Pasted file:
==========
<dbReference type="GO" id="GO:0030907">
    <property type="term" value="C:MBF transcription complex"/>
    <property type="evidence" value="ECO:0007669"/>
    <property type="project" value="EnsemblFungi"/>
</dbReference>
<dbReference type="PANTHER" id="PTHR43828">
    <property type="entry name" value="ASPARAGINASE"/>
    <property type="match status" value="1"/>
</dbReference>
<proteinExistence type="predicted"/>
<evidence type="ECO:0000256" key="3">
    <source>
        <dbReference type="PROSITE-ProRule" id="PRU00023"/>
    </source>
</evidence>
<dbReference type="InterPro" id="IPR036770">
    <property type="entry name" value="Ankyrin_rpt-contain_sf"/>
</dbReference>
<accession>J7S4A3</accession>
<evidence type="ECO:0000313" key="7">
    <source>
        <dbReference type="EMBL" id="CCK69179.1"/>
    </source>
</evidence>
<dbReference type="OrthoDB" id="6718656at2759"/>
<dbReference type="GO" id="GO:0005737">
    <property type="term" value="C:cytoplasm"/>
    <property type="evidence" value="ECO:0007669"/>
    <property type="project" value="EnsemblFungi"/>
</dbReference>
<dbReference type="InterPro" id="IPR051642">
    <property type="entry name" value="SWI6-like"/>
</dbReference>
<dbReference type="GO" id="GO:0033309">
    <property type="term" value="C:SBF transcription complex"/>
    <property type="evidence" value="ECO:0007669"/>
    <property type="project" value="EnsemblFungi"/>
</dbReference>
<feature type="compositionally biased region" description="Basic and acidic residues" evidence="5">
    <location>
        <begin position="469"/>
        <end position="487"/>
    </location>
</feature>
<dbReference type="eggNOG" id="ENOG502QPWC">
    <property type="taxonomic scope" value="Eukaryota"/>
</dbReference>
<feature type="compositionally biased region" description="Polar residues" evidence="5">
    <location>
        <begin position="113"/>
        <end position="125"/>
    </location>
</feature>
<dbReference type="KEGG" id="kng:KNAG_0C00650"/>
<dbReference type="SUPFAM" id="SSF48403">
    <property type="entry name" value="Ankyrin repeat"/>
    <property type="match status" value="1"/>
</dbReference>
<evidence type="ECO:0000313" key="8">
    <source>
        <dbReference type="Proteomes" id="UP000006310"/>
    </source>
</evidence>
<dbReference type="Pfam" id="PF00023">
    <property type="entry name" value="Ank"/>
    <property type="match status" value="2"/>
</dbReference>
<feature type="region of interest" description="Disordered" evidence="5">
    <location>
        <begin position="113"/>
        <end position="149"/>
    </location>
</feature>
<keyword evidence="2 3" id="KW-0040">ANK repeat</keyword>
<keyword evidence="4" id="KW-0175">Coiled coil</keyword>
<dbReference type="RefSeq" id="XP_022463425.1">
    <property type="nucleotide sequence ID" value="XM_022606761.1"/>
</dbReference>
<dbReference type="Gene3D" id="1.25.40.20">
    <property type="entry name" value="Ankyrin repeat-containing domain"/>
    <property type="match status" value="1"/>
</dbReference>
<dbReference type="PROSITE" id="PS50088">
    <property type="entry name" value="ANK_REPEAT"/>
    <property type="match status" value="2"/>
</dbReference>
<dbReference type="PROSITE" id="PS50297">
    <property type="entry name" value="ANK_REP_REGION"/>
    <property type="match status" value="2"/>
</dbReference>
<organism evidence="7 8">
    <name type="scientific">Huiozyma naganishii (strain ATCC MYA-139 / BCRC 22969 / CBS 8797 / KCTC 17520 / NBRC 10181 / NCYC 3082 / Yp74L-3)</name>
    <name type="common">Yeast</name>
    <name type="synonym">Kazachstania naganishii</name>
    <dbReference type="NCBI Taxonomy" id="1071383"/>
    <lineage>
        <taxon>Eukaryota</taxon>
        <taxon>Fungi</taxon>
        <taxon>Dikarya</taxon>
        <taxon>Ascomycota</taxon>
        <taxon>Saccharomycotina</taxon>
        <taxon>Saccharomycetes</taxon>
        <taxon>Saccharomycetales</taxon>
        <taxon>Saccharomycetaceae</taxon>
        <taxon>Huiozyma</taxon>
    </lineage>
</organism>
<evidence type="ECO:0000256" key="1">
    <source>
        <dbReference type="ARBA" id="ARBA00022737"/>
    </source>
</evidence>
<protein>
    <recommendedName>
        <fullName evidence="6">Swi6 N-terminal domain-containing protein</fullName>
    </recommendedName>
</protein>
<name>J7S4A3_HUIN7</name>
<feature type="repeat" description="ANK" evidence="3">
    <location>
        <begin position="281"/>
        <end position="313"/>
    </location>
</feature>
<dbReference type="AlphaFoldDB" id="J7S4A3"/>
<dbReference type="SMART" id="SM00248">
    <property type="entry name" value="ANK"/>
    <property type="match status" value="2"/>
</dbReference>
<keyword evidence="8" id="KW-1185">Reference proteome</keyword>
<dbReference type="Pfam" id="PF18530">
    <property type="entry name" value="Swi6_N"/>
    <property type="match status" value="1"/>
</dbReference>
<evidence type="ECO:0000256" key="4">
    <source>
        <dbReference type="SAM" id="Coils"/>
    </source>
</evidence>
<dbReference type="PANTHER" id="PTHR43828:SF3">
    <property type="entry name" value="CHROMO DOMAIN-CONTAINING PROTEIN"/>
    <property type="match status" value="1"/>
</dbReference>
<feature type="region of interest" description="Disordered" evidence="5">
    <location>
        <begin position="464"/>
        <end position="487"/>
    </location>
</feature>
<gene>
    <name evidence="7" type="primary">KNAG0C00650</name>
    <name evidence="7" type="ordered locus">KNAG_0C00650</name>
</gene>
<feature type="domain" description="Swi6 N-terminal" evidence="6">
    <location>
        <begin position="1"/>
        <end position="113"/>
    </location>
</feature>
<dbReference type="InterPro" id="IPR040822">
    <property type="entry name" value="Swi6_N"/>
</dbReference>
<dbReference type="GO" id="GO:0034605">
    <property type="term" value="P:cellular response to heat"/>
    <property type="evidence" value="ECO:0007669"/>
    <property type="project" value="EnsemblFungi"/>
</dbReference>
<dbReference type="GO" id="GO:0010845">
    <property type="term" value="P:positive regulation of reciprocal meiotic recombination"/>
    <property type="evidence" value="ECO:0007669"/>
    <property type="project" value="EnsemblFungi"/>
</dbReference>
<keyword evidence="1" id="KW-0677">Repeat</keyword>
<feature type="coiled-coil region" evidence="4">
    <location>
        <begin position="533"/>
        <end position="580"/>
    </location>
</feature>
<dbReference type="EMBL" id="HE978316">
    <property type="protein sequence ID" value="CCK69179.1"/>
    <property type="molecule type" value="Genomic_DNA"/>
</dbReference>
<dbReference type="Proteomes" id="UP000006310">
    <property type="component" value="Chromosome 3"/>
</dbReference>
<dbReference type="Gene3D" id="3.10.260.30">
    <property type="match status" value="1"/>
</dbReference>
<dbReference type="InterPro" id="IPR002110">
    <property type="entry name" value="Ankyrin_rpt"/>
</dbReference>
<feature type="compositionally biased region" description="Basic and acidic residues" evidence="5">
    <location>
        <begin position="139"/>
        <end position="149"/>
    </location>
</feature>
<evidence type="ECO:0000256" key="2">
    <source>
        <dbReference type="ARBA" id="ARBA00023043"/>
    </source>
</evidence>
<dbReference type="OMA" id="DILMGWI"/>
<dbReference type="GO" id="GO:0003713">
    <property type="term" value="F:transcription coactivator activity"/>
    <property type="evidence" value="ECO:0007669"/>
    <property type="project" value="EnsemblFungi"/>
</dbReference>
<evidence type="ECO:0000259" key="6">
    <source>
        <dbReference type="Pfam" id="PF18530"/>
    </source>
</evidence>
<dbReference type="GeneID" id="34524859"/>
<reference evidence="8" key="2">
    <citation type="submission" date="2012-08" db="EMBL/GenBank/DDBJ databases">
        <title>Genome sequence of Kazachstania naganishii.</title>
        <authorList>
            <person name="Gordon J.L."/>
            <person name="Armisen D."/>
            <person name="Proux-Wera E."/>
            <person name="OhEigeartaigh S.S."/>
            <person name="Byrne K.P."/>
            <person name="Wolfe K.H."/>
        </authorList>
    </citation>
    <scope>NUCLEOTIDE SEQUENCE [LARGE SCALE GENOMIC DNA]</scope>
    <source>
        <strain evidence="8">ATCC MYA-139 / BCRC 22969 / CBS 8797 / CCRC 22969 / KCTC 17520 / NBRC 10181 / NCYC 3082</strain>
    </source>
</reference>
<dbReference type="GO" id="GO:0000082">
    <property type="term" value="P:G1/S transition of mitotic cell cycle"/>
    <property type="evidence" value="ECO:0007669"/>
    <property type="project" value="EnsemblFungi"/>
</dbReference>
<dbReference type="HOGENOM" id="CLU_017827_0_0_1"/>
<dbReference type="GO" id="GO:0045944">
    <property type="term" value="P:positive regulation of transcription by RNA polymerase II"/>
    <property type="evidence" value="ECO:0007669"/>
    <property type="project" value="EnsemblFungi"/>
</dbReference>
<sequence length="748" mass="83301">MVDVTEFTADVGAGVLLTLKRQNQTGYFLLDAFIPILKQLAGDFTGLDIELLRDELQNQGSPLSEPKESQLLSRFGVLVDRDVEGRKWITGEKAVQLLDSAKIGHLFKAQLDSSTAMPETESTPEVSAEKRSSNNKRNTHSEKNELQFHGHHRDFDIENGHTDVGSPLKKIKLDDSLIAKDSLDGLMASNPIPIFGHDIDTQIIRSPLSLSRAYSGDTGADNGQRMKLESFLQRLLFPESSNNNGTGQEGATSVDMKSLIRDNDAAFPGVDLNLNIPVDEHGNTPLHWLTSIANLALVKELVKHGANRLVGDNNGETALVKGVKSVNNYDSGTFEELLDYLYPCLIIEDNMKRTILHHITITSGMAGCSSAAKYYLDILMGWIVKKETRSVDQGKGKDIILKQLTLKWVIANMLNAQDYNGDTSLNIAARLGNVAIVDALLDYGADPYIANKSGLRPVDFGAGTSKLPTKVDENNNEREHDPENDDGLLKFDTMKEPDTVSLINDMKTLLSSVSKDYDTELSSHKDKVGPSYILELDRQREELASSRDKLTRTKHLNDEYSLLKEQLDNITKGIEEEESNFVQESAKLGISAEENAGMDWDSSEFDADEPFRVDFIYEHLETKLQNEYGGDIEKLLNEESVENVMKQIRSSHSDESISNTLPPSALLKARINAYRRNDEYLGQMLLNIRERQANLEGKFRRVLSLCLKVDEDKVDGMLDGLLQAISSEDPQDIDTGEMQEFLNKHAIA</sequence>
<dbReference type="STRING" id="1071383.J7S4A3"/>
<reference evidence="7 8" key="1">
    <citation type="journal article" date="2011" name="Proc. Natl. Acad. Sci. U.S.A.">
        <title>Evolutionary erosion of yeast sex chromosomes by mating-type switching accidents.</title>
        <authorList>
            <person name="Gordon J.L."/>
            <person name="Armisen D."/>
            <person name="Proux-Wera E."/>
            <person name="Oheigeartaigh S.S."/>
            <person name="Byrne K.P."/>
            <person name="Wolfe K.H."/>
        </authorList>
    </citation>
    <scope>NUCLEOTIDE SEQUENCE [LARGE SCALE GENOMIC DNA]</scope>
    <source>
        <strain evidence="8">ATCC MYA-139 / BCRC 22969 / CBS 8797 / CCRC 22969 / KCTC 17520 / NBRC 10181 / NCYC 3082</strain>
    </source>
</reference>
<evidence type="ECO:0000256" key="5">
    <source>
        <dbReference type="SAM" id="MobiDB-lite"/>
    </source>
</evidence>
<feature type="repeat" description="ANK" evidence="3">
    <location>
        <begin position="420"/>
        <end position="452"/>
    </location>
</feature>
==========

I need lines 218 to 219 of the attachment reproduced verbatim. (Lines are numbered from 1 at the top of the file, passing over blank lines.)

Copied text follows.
        <title>Genome sequence of Kazachstania naganishii.</title>
        <authorList>